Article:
In recent decades critics in several countries have complained that education in agriculture, engineering and medicine has drifted away from an earlier practical orientation, becoming increasingly irrelevant to actual needs. Since existing histories have surprisingly little to say about the causes of such ‘academic drift’, this book develops a model of institutional dynamics which explains why different institutions have evolved closer to the worlds of ‘science’ or ‘practice’.
The model is based on a study of German agricultural colleges and the study surveys the evolution of the agricultural curriculum during the nineteenth and early twentieth centuries, as it swung back and forth between the poles of science and practice. It makes a comparative analysis of five colleges in the decades around 1900, some of them more science-oriented and others more practical, and follows the gradual transformation over half a century of two colleges in Bavaria which had to compete for recognition and funding. The wider relevance of these findings is also explored, not only for the history of agricultural education in the United States and Britain but also for engineering, medicine and management education, past and present.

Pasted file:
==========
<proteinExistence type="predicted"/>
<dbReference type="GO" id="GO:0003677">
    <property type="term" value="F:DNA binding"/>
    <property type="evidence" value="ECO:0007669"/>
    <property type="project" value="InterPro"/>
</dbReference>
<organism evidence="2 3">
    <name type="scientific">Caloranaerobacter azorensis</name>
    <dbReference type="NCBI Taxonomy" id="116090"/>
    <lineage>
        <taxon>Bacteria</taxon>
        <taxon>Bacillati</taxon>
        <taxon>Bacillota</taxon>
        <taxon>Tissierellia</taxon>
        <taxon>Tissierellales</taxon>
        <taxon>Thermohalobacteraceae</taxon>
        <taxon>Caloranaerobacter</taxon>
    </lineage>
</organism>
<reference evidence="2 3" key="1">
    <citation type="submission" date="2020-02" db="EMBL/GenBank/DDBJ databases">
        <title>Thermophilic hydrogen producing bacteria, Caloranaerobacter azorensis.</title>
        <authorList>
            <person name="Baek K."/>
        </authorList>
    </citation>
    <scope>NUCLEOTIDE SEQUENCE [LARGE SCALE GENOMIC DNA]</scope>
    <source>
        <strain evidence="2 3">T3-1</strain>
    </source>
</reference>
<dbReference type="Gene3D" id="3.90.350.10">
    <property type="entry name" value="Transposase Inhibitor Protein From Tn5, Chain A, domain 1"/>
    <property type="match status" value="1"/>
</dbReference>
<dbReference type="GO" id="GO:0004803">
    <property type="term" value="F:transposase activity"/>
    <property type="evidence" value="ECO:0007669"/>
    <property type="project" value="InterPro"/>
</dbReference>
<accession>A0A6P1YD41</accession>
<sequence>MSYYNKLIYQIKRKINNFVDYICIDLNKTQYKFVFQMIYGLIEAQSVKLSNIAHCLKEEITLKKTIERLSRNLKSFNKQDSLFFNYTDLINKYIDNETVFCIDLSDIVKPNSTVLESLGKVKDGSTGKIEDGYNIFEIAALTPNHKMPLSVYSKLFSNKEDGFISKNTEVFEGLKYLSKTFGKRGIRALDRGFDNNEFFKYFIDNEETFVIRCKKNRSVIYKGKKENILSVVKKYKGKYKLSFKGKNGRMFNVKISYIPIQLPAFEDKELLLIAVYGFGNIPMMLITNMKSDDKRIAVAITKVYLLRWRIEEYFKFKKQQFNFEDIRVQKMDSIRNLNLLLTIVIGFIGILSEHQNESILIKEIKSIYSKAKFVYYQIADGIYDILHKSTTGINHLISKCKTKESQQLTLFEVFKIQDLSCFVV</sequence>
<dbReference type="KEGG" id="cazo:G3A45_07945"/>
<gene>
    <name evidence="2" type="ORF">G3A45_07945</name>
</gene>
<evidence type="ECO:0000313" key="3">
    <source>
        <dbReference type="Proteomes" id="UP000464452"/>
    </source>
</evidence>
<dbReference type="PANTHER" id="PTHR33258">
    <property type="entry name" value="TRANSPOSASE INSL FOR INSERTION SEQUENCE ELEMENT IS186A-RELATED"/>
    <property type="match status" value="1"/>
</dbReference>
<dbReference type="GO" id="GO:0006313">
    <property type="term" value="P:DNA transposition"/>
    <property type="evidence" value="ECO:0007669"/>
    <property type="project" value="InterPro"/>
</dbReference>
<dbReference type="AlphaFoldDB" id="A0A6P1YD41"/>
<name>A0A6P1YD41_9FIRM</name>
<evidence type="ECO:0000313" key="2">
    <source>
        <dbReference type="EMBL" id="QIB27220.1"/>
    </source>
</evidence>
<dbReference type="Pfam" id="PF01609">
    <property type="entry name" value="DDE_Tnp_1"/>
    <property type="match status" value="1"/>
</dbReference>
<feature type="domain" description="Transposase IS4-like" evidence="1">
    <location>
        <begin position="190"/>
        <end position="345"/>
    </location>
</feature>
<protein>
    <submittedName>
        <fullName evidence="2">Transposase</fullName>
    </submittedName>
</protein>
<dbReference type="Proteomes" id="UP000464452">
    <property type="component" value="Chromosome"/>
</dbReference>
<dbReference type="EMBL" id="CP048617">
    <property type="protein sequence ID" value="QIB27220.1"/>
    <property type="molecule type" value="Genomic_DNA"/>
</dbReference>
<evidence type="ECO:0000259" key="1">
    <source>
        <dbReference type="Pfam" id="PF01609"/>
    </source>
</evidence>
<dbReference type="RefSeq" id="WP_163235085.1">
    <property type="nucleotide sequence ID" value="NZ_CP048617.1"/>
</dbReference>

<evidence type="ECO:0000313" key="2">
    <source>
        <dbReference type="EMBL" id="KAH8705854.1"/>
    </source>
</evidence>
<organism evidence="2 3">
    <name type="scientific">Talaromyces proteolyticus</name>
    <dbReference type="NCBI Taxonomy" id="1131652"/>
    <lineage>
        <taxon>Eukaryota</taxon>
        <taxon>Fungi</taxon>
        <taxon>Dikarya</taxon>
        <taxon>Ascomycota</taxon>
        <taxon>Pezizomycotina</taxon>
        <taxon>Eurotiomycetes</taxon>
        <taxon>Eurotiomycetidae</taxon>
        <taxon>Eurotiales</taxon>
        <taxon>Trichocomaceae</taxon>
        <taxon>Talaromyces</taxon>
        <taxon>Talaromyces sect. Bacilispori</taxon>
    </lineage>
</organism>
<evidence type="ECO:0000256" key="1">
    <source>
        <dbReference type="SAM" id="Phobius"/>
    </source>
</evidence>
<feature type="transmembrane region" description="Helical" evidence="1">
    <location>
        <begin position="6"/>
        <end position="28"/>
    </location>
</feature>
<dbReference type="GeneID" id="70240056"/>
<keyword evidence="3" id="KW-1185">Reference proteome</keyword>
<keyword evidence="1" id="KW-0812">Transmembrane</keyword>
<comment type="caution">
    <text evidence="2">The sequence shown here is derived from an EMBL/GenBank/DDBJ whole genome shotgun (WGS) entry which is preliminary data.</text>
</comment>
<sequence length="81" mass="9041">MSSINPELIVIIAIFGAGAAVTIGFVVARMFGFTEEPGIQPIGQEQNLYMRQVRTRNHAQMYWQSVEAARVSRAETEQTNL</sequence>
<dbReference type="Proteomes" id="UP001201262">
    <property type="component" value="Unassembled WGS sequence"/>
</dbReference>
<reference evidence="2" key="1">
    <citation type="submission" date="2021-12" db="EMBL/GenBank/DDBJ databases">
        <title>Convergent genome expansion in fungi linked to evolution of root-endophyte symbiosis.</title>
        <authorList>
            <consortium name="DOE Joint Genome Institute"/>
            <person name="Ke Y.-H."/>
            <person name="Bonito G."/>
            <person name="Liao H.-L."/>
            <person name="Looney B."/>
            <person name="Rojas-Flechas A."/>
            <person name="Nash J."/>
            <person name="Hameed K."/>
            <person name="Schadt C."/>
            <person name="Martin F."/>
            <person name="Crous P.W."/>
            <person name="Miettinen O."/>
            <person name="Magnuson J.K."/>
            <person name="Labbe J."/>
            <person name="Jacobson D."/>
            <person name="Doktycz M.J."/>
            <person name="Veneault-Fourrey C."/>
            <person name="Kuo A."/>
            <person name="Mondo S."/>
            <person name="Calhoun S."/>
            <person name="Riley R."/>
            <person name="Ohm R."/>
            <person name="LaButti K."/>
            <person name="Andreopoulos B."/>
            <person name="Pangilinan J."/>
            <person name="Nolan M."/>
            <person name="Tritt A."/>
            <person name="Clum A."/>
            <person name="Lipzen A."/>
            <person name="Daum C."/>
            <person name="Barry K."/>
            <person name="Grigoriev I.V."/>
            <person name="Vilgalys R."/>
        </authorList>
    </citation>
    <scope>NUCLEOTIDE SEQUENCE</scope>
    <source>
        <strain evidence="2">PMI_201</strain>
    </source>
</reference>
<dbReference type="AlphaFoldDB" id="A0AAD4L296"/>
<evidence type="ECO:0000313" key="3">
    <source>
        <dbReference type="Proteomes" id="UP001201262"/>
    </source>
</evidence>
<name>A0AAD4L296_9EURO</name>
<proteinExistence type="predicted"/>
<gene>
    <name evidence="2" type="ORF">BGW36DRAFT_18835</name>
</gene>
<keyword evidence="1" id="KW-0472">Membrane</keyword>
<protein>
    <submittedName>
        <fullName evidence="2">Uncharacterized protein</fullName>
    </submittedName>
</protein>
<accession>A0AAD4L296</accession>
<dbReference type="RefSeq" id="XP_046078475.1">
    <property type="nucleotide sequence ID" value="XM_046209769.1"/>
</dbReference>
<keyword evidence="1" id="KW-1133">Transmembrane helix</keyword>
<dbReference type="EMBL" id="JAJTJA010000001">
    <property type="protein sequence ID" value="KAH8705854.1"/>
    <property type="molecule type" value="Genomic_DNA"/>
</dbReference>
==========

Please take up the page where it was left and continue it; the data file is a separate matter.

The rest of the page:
Oxford, Bern, Berlin, Bruxelles, Frankfurt am Main, New York, Wien, 2005. 288 pp.
Contents: Academic drift in higher technical education – Educational institutions within ‘academic’ and ‘politico-economic
fields’ – The evolution of the agricultural curriculum, 1800-1934 – Science and practice at Berlin, Bonn, Breslau, Halle,
and Hohenheim around 1900 – Bavaria’s colleges maneuver for position, 1872-1934.